The sinking dollar is fueling a booming export market in tractors, medical equipment, and electrical machinery, helping some US manufacturers overcome a falloff in domestic sales, reports the Washington Post. The trend may even help reduce the trade deficit: For 2007, US exports are projected to increase even more than the 12.7% they rose between 2005 and 2006.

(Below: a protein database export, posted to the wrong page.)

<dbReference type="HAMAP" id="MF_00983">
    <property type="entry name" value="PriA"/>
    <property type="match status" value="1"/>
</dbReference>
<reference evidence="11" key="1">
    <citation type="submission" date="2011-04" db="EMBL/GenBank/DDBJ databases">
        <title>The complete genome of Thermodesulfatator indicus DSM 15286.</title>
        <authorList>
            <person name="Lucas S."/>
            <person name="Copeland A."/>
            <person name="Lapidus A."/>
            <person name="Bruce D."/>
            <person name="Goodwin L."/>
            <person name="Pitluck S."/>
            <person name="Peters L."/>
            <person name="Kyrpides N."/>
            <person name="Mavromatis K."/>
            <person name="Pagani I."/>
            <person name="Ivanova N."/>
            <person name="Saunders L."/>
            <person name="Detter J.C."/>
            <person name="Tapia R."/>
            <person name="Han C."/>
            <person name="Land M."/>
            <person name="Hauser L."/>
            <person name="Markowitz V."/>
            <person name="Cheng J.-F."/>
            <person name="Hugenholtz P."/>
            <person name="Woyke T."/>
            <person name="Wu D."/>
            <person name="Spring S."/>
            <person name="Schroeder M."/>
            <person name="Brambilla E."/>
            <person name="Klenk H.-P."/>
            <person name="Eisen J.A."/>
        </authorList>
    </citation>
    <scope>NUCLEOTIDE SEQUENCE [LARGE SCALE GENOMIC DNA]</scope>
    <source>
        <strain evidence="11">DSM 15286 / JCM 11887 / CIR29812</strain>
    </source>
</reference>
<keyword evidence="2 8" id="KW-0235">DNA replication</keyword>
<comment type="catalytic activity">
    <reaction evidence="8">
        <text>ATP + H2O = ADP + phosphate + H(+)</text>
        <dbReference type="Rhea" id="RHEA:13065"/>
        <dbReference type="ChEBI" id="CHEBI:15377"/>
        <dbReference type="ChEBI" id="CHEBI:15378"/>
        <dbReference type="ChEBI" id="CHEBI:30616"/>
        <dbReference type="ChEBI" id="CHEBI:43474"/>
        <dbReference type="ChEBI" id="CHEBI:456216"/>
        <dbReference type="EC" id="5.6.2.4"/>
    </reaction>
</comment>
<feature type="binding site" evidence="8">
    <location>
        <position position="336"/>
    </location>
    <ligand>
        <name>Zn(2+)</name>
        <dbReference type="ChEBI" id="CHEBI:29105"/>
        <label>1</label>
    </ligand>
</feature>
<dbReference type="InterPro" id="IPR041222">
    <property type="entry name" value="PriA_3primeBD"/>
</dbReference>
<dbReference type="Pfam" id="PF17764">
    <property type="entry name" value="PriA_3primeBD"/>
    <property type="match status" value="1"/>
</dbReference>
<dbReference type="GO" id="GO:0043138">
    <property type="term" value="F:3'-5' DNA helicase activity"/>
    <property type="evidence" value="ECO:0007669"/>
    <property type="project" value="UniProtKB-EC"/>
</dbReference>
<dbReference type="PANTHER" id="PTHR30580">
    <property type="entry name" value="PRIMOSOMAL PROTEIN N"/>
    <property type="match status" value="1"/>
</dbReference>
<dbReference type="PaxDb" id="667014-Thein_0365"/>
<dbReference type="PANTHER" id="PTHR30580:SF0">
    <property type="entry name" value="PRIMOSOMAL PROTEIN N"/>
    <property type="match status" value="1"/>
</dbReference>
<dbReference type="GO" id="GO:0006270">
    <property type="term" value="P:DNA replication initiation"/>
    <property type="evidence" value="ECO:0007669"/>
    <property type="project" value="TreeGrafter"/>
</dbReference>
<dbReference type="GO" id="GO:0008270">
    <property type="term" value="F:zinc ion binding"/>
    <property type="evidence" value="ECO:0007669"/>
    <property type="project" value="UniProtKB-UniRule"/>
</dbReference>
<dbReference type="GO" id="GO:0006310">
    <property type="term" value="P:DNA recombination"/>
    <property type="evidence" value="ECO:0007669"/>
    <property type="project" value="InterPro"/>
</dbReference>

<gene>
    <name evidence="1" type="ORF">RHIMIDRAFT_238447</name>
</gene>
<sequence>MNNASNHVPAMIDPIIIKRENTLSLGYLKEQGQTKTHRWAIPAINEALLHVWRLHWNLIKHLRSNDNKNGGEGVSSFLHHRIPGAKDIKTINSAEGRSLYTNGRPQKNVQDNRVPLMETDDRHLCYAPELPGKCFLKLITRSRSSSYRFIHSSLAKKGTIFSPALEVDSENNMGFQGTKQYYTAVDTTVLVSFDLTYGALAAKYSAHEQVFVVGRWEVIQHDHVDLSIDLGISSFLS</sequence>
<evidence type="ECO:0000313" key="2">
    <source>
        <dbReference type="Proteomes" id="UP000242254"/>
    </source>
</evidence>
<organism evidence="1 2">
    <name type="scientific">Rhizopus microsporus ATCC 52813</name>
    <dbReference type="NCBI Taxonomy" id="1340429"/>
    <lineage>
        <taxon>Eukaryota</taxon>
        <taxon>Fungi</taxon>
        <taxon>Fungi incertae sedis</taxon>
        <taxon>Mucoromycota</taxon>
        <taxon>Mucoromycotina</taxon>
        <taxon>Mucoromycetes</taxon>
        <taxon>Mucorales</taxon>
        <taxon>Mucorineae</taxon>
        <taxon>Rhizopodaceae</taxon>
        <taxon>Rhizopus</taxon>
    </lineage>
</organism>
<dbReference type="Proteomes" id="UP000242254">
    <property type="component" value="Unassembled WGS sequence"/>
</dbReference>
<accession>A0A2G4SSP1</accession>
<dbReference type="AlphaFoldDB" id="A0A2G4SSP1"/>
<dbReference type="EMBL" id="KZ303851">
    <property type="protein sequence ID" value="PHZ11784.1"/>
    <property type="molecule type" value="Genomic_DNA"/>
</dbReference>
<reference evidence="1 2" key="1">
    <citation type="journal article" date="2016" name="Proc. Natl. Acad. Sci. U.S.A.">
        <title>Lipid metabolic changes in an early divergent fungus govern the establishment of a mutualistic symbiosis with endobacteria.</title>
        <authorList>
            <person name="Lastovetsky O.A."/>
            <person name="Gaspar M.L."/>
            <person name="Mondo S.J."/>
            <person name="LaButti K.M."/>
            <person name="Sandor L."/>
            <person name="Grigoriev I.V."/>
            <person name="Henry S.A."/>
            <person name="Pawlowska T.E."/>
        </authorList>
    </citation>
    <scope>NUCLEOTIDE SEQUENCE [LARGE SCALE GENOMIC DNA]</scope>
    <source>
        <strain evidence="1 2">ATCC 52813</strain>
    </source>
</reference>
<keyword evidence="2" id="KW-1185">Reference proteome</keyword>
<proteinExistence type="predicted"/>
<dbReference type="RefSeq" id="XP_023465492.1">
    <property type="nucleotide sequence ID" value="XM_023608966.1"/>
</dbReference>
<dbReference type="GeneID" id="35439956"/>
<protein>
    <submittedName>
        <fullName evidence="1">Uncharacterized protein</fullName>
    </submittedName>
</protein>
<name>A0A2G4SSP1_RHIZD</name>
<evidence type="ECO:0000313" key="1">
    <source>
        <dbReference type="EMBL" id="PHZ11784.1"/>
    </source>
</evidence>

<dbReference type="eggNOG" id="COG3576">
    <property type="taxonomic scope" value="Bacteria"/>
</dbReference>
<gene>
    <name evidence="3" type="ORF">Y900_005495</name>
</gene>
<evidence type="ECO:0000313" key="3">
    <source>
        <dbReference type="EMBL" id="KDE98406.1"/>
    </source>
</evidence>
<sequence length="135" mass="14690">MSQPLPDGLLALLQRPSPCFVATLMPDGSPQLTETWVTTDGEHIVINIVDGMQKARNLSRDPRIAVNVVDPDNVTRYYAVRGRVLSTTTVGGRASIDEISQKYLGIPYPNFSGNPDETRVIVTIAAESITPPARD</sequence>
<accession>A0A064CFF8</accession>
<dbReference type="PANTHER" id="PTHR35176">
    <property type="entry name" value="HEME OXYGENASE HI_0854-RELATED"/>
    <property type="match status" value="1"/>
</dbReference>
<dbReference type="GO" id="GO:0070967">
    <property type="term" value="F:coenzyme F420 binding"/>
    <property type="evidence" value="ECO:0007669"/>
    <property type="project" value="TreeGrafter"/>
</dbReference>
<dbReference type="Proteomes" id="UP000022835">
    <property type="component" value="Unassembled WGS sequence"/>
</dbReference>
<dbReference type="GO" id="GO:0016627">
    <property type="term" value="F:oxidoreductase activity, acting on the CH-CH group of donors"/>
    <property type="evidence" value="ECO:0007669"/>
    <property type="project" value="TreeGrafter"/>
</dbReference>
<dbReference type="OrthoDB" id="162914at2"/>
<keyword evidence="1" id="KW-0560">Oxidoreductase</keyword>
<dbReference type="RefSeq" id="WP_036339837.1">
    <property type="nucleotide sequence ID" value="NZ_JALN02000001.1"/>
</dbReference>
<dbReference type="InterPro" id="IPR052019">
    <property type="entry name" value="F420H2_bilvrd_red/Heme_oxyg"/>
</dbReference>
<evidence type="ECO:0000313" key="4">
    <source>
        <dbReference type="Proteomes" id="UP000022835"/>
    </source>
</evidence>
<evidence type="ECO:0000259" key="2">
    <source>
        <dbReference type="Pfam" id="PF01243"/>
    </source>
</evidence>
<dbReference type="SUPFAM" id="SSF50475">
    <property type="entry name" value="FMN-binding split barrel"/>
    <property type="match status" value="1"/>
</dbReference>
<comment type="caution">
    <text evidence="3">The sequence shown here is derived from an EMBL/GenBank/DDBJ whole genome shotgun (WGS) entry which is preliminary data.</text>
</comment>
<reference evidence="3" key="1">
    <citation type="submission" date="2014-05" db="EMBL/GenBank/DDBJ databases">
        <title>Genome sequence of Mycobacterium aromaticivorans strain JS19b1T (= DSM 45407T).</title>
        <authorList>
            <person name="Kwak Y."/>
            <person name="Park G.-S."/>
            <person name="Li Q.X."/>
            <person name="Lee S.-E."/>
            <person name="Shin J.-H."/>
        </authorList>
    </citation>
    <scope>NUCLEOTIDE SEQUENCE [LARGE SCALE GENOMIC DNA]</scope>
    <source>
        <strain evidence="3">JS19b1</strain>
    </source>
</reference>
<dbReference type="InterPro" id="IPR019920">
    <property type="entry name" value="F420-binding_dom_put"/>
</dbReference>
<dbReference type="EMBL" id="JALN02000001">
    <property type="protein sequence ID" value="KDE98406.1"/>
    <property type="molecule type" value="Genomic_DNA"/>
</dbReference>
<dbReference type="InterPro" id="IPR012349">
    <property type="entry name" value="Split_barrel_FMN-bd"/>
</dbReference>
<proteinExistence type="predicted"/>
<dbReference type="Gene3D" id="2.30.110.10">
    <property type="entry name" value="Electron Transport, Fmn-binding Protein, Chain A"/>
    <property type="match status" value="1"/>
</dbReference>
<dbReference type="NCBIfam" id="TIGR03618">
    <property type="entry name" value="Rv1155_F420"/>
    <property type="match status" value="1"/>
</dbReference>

Experts debate whether to credit the weak dollar or the rise in living standards in developing nations. Much of the growth comes from specialty products whose reputations are tied to US know-how. “In some of these fast-growing countries, firms don't want to buy their own stuff," said an executive at one Ohio manufacturer. "They don't trust it."